Testing of selected South African Pinus hybrids and families for tolerance to the pitch canker pathogen, Fusarium circinatum
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Plantations of Pinus spp. constitute approximately 50% of the South African forestry industry. The first aim of this study was to develop a reliable inoculation technique to screen Pinus spp., for tolerance to infection by F. circinatum, which threatens pine forestry in South Africa. Inoculation of branches was compared with stem inoculations and we considered the number of branches or trees required to obtain statistically significant results. Furthermore, variation in the susceptibility of some Pinus families, clones and hybrids was considered. Results showed that branch inoculations were closely correlated with those from stem inoculations, and that it is important to consider branch and stem diameters when assessing susceptibility of trees. Subsequent trials using branch inoculations showed significant differences in F. circinatum tolerance amongst a range of pine species and hybrids of potential interest to forestry in South Africa. Significant differences in susceptibility were also found among clones of two P. radiata families. The most tolerant trees were P. elliottii × caribaea and P. patula × oocarpa hybrids, while the most susceptible species were P. patula, P. greggii and hybrids of these two. This is the first trial considering the susceptibility of Pinus hybrids, Pinus clones and some P. patula provenances, and the results indicate excellent potential for breeding for tolerance to pitch canker in South Africa.
Application The accurate selection of disease tolerant planting stock for the South African forestry industry is crucially important for the continued sustainability of this important industry. The work described here provides valuable information on an artificial inoculation technique that will assist the industry in screening trees for tolerance to the pitch canker fungus, F. circinatum. It also provides some indication of the relative susceptibility of a number of Pinus spp., hybrids and families currently being evaluated in the country.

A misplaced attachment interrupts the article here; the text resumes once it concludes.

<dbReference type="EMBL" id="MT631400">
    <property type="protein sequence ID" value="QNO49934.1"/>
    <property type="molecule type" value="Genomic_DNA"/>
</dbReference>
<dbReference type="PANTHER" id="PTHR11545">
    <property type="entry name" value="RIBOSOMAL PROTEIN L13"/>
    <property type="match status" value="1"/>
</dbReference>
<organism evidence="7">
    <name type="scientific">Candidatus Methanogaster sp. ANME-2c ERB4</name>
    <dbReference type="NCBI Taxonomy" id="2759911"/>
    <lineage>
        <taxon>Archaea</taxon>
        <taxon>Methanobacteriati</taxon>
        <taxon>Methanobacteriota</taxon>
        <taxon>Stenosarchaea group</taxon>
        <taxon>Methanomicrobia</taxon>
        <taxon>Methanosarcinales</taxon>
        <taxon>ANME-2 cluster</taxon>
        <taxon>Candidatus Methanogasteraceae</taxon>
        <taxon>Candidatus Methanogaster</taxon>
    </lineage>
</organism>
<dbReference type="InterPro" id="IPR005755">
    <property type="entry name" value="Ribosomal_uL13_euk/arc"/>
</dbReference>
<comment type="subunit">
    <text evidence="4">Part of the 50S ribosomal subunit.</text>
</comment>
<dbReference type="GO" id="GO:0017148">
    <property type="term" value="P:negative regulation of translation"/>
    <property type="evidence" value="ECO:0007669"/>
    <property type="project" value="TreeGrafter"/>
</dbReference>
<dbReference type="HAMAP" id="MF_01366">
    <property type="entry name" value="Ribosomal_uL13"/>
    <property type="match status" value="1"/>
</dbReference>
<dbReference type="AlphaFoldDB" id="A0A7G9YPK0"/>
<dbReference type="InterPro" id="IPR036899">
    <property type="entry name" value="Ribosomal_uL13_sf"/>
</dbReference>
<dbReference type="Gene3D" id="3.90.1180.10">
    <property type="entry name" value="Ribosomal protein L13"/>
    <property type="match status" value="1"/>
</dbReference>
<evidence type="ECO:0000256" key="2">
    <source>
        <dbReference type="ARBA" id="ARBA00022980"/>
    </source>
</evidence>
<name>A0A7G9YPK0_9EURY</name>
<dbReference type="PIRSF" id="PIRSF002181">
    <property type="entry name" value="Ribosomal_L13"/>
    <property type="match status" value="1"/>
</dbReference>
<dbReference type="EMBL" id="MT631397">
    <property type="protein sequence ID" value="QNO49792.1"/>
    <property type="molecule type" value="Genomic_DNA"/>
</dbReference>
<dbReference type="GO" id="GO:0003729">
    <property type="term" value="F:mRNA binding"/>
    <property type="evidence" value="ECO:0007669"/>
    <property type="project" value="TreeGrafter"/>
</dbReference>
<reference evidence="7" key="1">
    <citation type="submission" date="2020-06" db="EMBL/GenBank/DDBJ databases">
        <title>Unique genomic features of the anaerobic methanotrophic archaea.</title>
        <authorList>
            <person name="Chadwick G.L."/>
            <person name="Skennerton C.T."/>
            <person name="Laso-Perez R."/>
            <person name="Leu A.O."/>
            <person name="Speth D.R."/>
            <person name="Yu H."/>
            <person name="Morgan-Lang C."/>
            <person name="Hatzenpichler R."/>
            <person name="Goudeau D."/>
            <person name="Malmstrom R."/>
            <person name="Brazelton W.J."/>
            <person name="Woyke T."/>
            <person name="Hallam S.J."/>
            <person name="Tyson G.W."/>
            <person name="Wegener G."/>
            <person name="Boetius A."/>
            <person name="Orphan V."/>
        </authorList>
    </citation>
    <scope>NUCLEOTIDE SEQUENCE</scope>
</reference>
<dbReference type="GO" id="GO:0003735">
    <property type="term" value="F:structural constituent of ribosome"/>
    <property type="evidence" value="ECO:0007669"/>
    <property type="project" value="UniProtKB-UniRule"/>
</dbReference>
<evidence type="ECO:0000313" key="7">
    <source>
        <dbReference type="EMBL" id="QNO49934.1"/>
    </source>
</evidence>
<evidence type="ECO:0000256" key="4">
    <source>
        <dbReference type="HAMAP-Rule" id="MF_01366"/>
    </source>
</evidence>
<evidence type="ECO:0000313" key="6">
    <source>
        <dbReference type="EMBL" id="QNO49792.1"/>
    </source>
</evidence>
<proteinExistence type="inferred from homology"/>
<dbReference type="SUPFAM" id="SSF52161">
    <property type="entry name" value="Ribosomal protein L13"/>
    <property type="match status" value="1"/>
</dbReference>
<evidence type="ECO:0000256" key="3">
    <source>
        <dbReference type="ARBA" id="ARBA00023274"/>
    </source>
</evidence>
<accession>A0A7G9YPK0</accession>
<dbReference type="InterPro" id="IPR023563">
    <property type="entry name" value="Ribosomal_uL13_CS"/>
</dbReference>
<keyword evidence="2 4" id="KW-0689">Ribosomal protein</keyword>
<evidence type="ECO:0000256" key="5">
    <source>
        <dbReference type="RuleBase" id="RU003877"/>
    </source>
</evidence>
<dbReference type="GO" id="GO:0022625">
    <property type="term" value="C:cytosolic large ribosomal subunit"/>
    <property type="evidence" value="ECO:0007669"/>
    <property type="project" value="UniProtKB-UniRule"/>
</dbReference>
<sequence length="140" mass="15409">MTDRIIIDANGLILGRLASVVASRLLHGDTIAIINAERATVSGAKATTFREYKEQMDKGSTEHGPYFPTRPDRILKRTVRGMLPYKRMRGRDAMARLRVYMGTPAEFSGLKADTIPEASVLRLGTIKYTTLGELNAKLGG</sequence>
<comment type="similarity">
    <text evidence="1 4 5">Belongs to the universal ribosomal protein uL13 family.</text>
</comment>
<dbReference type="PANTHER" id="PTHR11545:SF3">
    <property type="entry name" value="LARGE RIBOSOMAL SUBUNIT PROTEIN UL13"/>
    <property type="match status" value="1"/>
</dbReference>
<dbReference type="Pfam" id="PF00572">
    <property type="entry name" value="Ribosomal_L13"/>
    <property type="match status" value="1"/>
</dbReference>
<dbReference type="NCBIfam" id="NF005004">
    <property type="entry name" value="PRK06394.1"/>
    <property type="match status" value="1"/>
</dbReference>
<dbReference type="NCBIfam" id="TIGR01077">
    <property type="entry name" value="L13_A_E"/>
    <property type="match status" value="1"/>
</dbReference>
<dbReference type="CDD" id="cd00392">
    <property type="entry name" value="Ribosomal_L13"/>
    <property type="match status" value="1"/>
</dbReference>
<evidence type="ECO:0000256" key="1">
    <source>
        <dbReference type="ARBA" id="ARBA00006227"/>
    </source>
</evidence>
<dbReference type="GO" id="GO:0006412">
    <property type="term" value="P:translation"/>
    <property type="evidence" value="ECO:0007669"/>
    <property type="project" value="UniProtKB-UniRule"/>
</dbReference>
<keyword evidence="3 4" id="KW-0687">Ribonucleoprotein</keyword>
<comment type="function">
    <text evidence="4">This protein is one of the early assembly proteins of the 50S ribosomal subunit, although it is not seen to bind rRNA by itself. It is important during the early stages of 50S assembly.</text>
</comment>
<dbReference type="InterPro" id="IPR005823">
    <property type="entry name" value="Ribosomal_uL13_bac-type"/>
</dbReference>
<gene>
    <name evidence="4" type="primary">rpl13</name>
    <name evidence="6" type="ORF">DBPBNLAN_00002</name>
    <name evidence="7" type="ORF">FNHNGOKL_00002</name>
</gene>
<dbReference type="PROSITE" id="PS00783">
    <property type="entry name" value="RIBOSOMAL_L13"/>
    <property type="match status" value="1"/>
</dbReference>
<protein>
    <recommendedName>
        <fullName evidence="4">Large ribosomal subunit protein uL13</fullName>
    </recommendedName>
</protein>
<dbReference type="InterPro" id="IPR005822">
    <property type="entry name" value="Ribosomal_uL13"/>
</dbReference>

KeywordsForestry Fungal disease Inoculation Resistance Screening
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We thank the members of the Tree Protection Co-operative Programme (TPCP), the National Research Foundation and the THRIP initiative of the Department of Trade and Industry (DTI) for financial support. The staff of SAFCOL and particularly Jacob Matroos, Pearl Oelf and Cecilia Bester are acknowledged for production of the cuttings, planting and maintenance of the trials used to develop the inoculation technique. Staff of Mondi Business Paper and Sappi Forests and particularly Andre van der Hoef and Noel Myburg are thanked for providing trees for inoculation. Students belonging to the TPCP team, University of Pretoria, are gratefully acknowledged for volunteering assistance with large numbers of inoculations and with the enumeration of results. Henriette Britz van Heerden is also thanked for selection of the isolate used in the inoculation studies.
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